Charter schools: not a quick fix for America’s education problems

Though charter schools have lost a bit of their prominence, they’re still a popular answer when it comes to fixing America’s education system. They combine aspects of public and private schools, taking the best of both in an attempt to remedy a broken and declining institution of education.

The reality is, however, that charter schools are not the solution and have gained an unwarranted positive reputation. Charter schools are at best a short-term Band-Aid fix, and at worst an undermining of the public school system.

For one thing, they’re simply not as effective as everyone would like to believe. Only 17 percent of students at charter schools perform better than if they had attended a traditional public school, and 37 percent performed worse. There is no statistical evidence that charter schools work and yet they continue to be touted as a savior.

It goes beyond ineffectiveness, however. Charter schools do far more harm than good to America’s education system. Their implementation is misguided. I don’t see the point in spending the money to develop and execute a charter school. Why not use that money to fund an already-in-existence public school that can undoubtedly use more funding? If higher academic performance is the goal, increased funding to a public school will have just as much, if not more, of a benefit than spending the money on a new charter school.

The biggest problem with charter schools is their student selection process. They have to be selective of their students – there simply aren’t enough spots available to accommodate every student who’d like to attend. The most common way students are selected is through a lottery process. Students are given a number and then randomly selected by a lottery until all the school’s spots are filled. At the end of the day, hundreds of unselected students are left disappointed.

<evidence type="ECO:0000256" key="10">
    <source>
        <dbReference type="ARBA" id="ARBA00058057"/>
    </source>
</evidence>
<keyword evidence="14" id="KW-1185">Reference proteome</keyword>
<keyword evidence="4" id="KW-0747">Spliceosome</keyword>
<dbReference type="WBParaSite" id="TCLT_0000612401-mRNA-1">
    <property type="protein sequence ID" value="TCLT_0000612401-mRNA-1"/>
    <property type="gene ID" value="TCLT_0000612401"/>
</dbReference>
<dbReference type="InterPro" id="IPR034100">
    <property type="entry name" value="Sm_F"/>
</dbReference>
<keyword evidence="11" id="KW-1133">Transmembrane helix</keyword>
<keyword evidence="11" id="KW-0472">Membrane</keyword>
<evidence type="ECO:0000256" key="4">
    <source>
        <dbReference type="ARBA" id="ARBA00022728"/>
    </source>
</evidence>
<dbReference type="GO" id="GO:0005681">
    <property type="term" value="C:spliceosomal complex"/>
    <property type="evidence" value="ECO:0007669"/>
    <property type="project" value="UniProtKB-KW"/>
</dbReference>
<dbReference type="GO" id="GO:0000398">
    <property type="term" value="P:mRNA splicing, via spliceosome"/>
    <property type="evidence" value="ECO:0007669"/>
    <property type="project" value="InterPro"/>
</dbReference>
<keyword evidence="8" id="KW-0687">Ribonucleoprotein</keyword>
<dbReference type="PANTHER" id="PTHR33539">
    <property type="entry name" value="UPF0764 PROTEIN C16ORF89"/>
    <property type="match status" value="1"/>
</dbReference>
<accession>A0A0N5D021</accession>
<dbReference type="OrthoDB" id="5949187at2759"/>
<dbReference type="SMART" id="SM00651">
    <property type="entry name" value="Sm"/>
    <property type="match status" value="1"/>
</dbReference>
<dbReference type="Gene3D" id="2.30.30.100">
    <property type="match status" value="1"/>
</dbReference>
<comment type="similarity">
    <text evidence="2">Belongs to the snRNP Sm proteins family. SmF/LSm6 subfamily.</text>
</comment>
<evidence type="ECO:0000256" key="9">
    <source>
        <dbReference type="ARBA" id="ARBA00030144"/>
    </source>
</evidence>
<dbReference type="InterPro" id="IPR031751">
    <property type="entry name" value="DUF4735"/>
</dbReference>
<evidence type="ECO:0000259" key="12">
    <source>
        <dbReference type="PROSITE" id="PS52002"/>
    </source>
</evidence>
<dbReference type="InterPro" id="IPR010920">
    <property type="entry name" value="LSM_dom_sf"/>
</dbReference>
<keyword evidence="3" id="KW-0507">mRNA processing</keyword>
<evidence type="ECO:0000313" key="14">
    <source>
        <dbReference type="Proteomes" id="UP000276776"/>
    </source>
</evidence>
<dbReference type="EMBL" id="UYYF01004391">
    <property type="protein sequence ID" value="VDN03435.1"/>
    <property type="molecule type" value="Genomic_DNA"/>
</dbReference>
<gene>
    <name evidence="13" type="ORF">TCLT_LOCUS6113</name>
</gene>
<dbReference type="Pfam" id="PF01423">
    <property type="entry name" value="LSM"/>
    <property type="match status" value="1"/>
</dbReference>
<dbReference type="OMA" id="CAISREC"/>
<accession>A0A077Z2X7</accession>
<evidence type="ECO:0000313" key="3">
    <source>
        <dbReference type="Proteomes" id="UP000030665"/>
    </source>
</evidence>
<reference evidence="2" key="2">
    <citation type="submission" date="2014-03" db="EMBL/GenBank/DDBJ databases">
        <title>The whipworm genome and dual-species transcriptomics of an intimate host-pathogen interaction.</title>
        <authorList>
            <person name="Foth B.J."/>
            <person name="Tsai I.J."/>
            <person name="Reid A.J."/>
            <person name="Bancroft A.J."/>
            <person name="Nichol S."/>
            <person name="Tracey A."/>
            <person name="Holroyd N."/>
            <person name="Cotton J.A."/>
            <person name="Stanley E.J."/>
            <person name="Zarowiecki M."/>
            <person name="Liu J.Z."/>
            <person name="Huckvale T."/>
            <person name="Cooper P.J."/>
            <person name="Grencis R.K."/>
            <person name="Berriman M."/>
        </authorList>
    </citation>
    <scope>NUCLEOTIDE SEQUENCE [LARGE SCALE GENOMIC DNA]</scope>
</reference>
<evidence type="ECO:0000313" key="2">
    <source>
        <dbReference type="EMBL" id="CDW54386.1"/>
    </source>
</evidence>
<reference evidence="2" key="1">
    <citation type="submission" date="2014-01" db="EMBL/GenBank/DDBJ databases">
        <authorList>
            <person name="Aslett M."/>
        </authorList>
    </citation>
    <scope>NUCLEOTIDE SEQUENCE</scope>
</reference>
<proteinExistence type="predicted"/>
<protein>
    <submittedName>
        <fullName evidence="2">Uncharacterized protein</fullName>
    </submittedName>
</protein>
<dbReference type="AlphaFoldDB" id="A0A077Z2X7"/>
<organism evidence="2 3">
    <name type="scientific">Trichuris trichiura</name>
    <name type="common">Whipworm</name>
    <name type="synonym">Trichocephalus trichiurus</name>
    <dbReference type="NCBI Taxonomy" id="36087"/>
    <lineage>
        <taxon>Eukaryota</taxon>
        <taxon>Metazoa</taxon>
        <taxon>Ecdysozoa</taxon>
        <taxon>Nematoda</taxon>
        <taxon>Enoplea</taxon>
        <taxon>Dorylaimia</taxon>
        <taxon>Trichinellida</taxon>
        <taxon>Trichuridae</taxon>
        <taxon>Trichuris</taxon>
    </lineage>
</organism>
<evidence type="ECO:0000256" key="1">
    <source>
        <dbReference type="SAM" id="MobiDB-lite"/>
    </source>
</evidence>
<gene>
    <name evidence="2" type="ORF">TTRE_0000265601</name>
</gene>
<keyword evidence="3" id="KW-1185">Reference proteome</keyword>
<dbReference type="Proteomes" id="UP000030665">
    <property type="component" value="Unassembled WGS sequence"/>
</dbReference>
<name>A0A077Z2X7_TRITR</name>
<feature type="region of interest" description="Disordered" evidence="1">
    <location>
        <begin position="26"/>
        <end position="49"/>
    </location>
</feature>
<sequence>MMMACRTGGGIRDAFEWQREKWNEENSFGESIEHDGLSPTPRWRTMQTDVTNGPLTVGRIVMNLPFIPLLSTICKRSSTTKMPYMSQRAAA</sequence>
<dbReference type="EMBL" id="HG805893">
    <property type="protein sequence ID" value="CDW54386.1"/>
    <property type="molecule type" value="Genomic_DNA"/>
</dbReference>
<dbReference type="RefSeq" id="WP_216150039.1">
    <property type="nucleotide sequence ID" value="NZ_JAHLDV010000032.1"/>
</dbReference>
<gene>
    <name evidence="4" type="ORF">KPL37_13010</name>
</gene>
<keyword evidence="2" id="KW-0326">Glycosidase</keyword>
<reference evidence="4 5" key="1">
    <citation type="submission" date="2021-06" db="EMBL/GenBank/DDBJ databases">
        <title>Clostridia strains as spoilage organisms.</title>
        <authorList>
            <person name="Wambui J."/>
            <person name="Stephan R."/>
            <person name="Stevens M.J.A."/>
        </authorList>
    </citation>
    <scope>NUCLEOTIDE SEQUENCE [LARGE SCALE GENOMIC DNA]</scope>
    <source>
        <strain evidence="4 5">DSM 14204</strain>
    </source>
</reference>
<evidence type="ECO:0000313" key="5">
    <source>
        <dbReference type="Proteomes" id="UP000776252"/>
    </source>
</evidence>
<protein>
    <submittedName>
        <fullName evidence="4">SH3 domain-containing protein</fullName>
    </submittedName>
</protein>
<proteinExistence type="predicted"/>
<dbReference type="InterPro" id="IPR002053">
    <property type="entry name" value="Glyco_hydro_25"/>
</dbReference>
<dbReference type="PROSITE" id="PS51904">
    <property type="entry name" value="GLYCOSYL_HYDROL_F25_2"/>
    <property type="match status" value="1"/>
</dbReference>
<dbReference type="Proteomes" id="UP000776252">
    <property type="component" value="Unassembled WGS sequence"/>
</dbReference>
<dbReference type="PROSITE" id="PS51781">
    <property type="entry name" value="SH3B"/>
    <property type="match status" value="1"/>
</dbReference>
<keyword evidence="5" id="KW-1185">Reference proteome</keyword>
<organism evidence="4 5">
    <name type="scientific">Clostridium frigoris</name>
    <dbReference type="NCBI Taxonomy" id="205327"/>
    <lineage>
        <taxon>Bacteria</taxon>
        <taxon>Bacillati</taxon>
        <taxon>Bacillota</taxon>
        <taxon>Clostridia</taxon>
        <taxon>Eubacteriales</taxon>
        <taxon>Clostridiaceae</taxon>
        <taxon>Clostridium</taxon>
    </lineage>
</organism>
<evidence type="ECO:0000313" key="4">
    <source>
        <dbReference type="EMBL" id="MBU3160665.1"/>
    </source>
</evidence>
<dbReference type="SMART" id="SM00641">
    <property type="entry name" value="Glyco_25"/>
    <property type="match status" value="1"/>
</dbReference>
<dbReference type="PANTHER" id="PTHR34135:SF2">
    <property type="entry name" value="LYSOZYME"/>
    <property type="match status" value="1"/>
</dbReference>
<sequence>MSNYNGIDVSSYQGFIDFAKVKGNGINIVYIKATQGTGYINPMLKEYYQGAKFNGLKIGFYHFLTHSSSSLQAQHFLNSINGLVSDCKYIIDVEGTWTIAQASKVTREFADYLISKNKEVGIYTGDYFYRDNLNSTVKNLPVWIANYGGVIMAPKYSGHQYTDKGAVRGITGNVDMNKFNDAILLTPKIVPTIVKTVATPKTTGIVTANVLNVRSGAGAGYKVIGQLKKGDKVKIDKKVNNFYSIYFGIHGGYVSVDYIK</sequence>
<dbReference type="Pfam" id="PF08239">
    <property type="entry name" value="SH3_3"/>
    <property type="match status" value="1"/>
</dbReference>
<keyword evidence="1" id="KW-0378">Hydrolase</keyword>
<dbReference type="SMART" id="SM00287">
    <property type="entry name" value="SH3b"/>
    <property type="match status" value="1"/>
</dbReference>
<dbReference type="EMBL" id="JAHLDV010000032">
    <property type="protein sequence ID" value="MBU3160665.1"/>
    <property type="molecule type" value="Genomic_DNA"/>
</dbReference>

In what way is denying students access to a school a reflection of the democratic principles of this nation? The public education system exists so all students have access to a proper and effective education. Yes, the traditional public school is still there for the students who miss out on the charter school. The issue, however, is what happens to that public school. With the attention and funding focused on the charter school – and a portion of its student body gone – the public school is often left in a worse position than it was at the start.

As with anything, circumstances depend on the individual school. Yes, some charter schools are effective. But as a collective, there isn’t enough to justify their continued use. Why not take the time, energy and money that goes into a charter school and use it to fix existing public schools?

There are a lot of problems with America’s public schools and there is not going to be an easy fix, but I believe that these problems can be fixed. I’m not a fan of abandoning them in favor of “new” charter schools. Let’s stop ignoring what we have and do the work that needs to be done.

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